Country Manager Madhur Taneja on Wednesday said industry players have waited a year for the adjustment to be made, after the MTR was frozen at Sh2.21 last July, failing to keep to the glide path set by the Communications Commission of Kenya (CCK).
“From Sh4.42 it (MTR) was supposed to go to Sh2.21 in July 2011, thereafter Sh1.44 in 2012, then Sh1.15 in 2013 and Sh0.99 in 2014,” he explained.
Apart from impacting call charges and subscriber base growth, Taneja said failure to reduce the MTR will continue to create an uneven playing field in the telecommunication sector.
The MTR is the charge a mobile operator pays to terminate calls to other operators and the fee forms part of the call charges associated in calling other network subscribers, which inevitably impacts the end-cost a subscriber will pay for an off-net call.
Speaking on the matter, Safaricom CEO Bob Collymore said with the local telecommunication industry operating at a loss and not attracting much investment, lowering the MTR will only worsen the situation.
“If you take last year, Safaricom made a profit of about Sh18 billion, Telkom Kenya made a loss of about Sh18 billion, the other two operators also made a loss. So when we talk about reducing MTRs all that it does is shift the loss from one point to the next, it doesn’t improve the economics of the industry,” he said.
When the glide path was first applied in 2010, mobile tariffs fell by more than 50 percent and the major mobile operator fears there will be a resurgence of price wars in the market if the MTR is reduced.
However since July 2010, subscriber growth catapulted from two million a year to five million a year.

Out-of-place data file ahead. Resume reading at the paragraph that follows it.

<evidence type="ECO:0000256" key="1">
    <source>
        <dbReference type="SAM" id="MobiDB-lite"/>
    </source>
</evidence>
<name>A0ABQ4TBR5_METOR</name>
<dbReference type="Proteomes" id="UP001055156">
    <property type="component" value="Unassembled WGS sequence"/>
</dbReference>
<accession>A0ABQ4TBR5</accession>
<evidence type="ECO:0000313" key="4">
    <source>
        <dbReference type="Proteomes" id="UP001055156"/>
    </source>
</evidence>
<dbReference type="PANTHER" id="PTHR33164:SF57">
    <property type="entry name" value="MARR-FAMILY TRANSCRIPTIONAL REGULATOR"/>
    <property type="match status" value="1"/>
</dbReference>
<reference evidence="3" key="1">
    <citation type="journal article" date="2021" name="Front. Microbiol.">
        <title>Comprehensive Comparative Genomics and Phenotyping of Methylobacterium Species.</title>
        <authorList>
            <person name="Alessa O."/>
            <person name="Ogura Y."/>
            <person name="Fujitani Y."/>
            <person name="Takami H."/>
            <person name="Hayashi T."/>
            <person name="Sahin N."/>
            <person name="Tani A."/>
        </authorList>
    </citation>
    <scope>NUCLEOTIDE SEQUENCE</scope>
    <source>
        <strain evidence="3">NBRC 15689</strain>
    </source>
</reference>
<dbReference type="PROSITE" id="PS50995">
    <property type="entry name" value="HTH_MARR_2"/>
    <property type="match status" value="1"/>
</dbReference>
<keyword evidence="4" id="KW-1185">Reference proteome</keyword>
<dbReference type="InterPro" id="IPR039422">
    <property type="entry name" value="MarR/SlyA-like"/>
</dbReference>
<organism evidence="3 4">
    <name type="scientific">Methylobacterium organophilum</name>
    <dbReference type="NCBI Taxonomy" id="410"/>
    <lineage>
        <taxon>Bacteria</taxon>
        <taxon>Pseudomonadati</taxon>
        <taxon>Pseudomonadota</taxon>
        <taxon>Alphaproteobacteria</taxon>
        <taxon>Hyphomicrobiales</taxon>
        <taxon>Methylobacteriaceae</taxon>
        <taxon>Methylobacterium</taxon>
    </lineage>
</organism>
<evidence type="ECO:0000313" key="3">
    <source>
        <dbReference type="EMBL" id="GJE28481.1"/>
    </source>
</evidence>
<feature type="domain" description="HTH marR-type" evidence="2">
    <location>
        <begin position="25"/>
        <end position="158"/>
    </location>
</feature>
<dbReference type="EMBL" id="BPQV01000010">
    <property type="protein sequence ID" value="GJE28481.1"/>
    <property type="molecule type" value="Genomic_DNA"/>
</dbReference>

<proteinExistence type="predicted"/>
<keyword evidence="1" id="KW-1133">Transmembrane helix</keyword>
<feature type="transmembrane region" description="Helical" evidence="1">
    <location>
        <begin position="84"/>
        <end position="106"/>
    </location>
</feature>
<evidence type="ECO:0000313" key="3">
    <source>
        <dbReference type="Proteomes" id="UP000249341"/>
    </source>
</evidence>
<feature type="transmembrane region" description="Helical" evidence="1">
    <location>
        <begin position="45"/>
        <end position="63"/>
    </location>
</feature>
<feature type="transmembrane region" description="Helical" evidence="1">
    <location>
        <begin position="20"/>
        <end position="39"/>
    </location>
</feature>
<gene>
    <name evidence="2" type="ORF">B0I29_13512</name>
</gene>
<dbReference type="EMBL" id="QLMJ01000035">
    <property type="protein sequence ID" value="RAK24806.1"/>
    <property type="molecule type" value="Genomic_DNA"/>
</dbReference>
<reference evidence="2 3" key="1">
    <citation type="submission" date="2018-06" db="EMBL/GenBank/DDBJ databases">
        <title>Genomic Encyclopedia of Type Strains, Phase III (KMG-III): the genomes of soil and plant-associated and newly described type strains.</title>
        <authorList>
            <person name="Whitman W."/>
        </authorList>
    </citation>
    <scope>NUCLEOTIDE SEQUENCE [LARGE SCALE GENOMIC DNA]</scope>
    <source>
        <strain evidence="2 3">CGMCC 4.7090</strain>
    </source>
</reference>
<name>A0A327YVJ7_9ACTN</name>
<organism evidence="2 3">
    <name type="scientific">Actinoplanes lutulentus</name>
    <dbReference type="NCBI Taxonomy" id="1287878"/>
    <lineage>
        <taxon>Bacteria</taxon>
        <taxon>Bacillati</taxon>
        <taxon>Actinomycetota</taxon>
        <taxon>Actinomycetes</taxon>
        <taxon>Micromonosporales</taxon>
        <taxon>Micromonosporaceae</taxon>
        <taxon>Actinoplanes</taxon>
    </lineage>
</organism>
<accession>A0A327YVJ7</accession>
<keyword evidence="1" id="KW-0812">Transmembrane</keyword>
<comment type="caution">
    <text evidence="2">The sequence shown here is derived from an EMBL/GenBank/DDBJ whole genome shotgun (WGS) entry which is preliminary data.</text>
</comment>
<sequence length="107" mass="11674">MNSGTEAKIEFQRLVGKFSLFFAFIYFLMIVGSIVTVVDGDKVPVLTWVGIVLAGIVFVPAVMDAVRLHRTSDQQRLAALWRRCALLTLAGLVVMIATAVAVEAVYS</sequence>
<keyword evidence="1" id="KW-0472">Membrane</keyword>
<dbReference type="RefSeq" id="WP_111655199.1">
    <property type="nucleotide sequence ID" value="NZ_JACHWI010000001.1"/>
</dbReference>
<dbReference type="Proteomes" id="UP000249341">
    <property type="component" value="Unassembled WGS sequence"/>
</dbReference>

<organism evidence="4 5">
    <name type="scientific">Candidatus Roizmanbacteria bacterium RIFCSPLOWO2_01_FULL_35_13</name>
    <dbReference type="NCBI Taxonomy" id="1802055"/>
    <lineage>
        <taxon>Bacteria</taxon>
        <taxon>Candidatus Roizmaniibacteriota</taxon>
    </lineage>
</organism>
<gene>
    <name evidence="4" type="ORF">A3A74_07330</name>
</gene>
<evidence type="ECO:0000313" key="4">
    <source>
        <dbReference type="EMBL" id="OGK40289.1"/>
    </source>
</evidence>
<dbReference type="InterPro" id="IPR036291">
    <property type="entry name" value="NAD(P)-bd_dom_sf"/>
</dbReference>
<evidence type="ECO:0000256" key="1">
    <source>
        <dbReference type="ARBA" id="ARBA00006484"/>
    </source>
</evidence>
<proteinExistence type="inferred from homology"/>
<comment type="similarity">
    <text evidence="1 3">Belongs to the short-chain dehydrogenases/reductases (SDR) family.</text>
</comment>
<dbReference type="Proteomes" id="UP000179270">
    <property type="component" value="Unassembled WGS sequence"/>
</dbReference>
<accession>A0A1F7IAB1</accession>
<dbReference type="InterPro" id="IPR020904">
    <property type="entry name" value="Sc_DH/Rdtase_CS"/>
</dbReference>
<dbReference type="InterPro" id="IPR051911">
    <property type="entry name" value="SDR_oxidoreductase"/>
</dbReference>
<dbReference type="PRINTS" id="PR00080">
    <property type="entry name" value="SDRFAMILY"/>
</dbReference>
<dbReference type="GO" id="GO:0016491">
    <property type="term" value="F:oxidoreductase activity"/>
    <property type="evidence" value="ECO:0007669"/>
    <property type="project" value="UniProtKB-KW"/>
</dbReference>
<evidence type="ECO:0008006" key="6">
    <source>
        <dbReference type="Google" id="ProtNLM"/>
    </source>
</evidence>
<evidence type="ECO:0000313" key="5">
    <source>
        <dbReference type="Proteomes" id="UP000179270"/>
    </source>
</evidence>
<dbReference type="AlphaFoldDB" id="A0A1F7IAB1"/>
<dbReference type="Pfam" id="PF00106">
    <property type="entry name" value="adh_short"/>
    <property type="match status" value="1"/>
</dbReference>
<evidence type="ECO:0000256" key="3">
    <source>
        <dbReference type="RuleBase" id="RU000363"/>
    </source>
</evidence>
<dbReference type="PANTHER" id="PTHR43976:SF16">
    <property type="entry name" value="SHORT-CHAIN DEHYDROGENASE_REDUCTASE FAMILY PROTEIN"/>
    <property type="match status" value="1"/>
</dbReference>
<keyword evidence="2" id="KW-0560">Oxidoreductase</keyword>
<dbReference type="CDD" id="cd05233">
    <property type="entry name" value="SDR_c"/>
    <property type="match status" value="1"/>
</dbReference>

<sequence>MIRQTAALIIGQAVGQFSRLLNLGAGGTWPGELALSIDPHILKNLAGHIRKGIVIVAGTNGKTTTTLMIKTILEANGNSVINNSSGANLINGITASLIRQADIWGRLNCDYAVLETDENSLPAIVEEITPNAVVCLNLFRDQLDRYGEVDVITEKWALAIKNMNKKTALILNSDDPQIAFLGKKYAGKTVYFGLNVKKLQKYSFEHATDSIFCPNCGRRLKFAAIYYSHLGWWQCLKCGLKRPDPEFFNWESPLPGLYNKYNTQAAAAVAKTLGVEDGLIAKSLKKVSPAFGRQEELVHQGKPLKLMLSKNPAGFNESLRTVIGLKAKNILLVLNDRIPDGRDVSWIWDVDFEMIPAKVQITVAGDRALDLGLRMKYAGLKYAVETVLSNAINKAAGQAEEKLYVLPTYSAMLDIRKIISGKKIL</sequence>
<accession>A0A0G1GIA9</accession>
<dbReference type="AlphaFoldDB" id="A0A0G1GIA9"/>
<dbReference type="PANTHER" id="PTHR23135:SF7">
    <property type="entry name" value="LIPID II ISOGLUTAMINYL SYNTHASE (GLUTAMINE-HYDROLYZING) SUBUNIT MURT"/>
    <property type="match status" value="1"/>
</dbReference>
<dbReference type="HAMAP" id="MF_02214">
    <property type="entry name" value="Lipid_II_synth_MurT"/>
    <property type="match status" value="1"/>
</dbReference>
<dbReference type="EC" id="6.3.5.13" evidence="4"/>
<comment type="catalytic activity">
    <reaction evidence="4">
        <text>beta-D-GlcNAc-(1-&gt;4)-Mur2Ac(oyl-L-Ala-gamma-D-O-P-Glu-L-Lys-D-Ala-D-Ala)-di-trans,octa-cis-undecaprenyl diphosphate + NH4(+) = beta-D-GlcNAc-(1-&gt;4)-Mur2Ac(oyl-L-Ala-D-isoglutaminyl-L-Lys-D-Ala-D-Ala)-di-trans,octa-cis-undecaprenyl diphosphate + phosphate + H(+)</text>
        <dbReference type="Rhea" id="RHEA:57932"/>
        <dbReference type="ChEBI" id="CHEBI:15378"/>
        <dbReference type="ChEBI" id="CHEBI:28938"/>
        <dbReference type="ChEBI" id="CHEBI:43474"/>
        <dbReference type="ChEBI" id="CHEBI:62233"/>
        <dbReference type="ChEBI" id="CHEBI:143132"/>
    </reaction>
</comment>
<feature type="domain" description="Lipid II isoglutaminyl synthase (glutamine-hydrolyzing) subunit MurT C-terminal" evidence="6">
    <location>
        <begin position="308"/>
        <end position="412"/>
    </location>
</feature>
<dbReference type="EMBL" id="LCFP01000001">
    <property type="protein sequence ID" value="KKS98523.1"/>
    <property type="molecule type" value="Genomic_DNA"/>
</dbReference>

Airtel petitioned Prime Minister Raila Odinga earlier this week to intervene in the MTR reduction stalemate, which has been delayed by a cost-study to be undertaken by the CCK.
Over the last 12 months to March this year, Safaricom has been losing its subscriber market share, while the new kid on the block, yuMobile has had the largest increase.
This trend has seen Safaricom subscribers drop to 65.3 percent from 68.2 percent and yuMobile gained to 8.7 percent up from 6.3 percent.
Despite the loss in the subscriber market share, the bulk of traffic remains with Safaricom at 77.3 percent, with 95.5 percent of this being on on-net calls.
Eric Musau of Standard Investment Bank Research said the recent move by Safaricom and Airtel to introduce new promotional tariffs is a sign of continued jostling for market dominance as sector players have failed to agree on a new MTR that was due to commence beginning July of this year.
“We however see the tactics being employed such as the use of promotions in place of permanent lower tariffs as falling short of aggressive, pointing to some interest in maintaining overall industry profitability,” he said.
Musau added that the recent tariffs schemes by the market’s two biggest players might put pressure on yuMobile and Orange to consider their own promotions if they see themselves as losing out on traffic, however he said Safaricom’s business remains robust and expects this to feature prominently in 2013 first half earnings.